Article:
27 August 2008

Buddhism vs. the Visceral Response

The minute you read about mindfulness, or some other super practical aspect of Buddhist practice, you know in your gut that it just makes sense. It may even seem that it explains your life. Buddhism is just sensible and accessible, especially modern expositions on it. You don’t have to “suspend disbelief” or perform mental contortions to be able to relate to it. It’s as if someone had dug down into the dark recesses of human experience - including all the things we kind of know but don’t fully want to know - and wrote it down, or spoke about it. It’s like turning a light on.

But in actual experience, in the business we all have of being alive - or wanting to be – in each moment of every day, the teachings of Buddhism are relentlessly, even viscerally, counter-intuitive. So that in the course of years of practice we may discover many of the same things over and over again. We may learn something, we may think we’re ‘done’ with it, but then we carry on with the task of incorporating it at successively deeper and deeper levels.

Spiritual practice is about the Herculean but somehow satisfying task of translating the realities of thought and word into deed. In attempting it we are confronting the ongoingly challenging task of expressing what we already know through our way of living in each moment. Our practice functions not to teach us new things ‘from the outside,’ but simply to remind us what we want to be doing. It reminds us to apply what we know to countless knee-jerk responses. It also somehow helps us do it.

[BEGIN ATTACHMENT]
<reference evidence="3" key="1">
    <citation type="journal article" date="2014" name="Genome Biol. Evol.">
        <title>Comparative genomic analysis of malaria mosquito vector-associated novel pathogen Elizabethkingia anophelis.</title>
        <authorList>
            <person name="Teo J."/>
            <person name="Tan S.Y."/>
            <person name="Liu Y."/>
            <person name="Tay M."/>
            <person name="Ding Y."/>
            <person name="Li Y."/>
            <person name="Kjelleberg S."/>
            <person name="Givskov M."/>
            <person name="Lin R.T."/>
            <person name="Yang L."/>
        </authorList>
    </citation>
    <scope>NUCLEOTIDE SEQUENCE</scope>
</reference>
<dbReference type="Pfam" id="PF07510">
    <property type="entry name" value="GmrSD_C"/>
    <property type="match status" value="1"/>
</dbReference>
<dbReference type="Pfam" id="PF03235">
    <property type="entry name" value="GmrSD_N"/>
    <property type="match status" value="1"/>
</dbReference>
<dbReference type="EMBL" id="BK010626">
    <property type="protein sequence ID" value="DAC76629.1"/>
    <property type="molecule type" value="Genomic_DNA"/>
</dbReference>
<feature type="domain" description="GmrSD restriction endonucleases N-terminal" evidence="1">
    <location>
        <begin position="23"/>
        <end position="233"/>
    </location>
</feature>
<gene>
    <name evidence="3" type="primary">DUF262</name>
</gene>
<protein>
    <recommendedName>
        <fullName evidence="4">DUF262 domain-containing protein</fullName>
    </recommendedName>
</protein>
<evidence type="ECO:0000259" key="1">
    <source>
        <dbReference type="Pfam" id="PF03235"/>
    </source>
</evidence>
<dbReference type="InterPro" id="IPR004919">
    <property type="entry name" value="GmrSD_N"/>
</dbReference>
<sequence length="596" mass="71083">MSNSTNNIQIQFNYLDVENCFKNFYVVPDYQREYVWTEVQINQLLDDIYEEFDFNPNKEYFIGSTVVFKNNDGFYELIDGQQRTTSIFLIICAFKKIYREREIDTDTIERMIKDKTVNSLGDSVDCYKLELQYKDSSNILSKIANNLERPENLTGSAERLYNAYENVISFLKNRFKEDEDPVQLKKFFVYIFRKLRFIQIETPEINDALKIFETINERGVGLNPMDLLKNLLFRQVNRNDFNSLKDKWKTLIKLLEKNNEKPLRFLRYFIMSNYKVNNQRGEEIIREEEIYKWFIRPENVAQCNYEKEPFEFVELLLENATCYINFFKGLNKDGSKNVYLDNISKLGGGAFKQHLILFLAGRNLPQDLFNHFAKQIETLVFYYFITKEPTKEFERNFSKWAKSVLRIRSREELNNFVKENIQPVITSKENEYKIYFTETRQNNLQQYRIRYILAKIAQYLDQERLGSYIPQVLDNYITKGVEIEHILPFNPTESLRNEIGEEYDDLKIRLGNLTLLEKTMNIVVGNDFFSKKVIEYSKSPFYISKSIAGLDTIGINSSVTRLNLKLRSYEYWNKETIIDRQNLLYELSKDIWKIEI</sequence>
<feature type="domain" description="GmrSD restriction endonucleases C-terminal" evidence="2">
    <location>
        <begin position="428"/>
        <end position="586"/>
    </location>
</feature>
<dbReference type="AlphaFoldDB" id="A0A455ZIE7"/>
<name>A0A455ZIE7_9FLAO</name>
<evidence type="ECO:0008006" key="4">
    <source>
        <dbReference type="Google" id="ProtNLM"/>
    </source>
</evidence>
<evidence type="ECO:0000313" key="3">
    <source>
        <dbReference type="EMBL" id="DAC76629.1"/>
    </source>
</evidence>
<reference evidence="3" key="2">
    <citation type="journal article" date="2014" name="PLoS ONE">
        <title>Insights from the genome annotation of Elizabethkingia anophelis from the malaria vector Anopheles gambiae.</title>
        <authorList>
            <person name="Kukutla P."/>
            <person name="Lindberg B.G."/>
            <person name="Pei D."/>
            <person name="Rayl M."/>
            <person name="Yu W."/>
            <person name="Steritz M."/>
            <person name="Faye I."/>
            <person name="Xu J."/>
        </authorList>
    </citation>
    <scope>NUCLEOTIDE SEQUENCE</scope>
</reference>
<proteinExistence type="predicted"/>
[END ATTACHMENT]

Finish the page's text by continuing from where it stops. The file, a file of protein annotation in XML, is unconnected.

The teachings, among other things, tell us to open up to the momentary and the abiding trials of everyday life, of every-moment life. But our gut doesn’t want us to do this, or at least our gut often doesn’t act enthused. We have to learn the thing over and over again. We have to have a thousand of the same Ah-ha moments. Maybe not a thousand. Maybe only 10. But I enjoy having them.

(Image of Manjusri from LA County Museum of Art.)

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